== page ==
The volume, variations, and complexity of embedded software is straining the organic ability of OEMs and suppliers that struggle to reskill and ramp up critical software development capabilities.
The obstacle isn’t in writing the software code itself. As companies adopt agile development methods and use modeling tools that generate quality code at a click of a mouse, much of the coding has become automated. Rather, managing the seemingly infinite number of features and feature-combinations, and validating the design against an ever-growing volume of complex and interdependent requirements is a monumental development burden, stressing the traditional product development methods and tools that have not kept pace with the increased complexity.
And the gap in between pace of innovation and increase in product complexity, and the capability of available design and validation tools continues to widen.
On the Road to Autonomous Vehicles
As autonomous driving capabilities continue to progress towards level 3 of autonomous vehicles, the role of electronic control systems that host advanced software-driven functionality, especially for advanced safety systems (ADAS) and autonomously-driven cars is expanding quickly. The need to incorporate additional sensors and increase the density of electronic controllers while struggling with physical space, weight and costs is driving innovation and experimentation with new controller architectures and renewed motivation to move to 48V power rails.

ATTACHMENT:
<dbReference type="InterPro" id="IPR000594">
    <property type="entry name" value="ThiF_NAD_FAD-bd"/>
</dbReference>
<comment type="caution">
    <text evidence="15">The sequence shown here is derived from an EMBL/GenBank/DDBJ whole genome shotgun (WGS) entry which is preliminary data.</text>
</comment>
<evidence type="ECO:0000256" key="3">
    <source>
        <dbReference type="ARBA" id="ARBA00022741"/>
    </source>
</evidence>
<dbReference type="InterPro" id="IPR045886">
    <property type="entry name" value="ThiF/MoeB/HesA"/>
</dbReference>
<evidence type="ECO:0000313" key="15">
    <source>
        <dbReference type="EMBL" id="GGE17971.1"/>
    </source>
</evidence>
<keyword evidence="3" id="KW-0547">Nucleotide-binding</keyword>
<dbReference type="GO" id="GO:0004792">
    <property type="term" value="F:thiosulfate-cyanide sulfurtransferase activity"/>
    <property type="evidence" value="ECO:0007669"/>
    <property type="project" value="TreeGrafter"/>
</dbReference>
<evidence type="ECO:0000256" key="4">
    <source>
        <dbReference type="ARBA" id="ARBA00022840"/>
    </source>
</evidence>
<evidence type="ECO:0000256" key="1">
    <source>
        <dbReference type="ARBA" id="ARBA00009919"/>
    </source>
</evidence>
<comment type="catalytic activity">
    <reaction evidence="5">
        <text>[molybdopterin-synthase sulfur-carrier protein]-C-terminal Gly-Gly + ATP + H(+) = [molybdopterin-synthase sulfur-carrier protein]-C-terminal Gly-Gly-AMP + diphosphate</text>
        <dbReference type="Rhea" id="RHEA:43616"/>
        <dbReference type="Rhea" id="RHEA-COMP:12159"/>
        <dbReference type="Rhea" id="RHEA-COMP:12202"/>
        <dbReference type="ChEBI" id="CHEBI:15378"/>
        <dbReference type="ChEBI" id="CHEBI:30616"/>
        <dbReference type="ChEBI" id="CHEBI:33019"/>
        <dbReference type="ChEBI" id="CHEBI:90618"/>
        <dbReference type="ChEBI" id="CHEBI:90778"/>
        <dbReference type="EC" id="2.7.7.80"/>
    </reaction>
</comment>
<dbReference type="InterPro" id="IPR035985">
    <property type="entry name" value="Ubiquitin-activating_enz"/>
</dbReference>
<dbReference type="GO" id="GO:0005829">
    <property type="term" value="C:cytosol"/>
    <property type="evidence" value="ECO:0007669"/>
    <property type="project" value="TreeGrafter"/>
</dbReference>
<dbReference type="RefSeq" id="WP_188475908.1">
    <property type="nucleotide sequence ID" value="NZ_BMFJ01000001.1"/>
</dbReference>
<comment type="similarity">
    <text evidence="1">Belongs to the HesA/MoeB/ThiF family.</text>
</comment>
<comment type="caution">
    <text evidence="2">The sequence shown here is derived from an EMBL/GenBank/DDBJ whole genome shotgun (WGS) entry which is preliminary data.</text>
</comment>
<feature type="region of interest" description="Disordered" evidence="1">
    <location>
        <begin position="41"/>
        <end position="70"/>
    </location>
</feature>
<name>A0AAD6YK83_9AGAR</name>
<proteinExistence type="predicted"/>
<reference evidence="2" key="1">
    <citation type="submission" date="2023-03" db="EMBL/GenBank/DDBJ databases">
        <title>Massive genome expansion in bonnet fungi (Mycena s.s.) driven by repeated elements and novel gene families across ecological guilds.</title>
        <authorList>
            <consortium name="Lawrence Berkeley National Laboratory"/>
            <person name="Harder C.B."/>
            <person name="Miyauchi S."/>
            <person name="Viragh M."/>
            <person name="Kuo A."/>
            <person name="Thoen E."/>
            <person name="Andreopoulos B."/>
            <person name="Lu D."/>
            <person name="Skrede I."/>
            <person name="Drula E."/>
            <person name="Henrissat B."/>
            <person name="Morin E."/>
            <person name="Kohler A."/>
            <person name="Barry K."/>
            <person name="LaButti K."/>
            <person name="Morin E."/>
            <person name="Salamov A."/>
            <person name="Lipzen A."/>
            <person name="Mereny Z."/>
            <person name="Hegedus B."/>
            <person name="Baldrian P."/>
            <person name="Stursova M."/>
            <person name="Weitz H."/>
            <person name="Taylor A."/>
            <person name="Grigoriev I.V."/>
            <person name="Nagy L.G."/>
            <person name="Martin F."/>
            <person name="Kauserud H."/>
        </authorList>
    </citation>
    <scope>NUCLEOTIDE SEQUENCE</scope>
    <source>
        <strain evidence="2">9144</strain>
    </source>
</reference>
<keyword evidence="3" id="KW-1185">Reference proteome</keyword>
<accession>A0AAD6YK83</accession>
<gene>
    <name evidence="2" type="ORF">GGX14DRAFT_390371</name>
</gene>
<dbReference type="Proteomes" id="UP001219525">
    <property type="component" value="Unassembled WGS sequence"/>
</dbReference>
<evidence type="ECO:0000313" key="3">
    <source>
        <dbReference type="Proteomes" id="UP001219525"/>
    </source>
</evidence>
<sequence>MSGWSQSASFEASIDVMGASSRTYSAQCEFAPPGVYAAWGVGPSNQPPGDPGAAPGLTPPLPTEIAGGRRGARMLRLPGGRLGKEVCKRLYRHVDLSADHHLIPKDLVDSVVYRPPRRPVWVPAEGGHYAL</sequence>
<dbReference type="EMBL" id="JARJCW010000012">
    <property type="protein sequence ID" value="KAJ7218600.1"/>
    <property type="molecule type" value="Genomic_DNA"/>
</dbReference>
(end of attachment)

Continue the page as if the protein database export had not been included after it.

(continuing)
As designers of semi- and fully-autonomous vehicles systems rely increasingly on nondeterministic, artificial Intelligence-based control systems, traditional prototyping and physical testing are no longer feasible, nor are they sufficient, as the number of theoretical test scenarios is exploding beyond control. Simulation and test tools must evolve from physics-based modeling and analysis to behavior modeling, allowing new vehicle designs to be “driven” millions of virtual miles before a system can be validated and signed off.
Siemens PLM’s Acquisition Spree
Siemens PLM has a long history of providing product development and engineering software to the auto industry in industries that share many of the characteristics of automotive product lifecycle, such as heavy equipment and aerospace manufacturing. The company’s continued growth in these sectors puts pressure to develop new tools and methods that must be in lockstep the growing complexity in product development the industry is experiencing.
Over the past five years or so, Siemens PLM has made several well-placed acquisitions, targeting the more pressing areas in automotive product development: software development, electronics design, and simulation. Siemens acquired test and mechatronic simulation software from LMS, which also supports model-based systems engineering. Later it added Polarion’s application lifecycle management (ALM) development environment.
Two very recent acquisitions: Mentor Graphics and TASS, are particularly important and indicative of Siemens’s aspirations and intent to maintain a leading role that is responsive to the changing needs of the automotive industry.